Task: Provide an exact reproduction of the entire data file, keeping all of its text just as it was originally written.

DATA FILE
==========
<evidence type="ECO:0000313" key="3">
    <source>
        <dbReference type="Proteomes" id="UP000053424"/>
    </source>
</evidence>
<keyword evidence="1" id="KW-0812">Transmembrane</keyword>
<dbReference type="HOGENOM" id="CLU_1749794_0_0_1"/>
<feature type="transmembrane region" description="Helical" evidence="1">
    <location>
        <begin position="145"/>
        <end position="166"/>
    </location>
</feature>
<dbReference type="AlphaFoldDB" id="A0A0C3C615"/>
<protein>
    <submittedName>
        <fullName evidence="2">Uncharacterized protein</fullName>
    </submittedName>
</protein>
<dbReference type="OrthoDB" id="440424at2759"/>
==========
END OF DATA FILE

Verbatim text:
<evidence type="ECO:0000313" key="3">
    <source>
        <dbReference type="Proteomes" id="UP000053424"/>
    </source>
</evidence>
<keyword evidence="1" id="KW-0812">Transmembrane</keyword>
<dbReference type="HOGENOM" id="CLU_1749794_0_0_1"/>
<feature type="transmembrane region" description="Helical" evidence="1">
    <location>
        <begin position="145"/>
        <end position="166"/>
    </location>
</feature>
<dbReference type="AlphaFoldDB" id="A0A0C3C615"/>
<protein>
    <submittedName>
        <fullName evidence="2">Uncharacterized protein</fullName>
    </submittedName>
</protein>
<dbReference type="OrthoDB" id="440424at2759"/>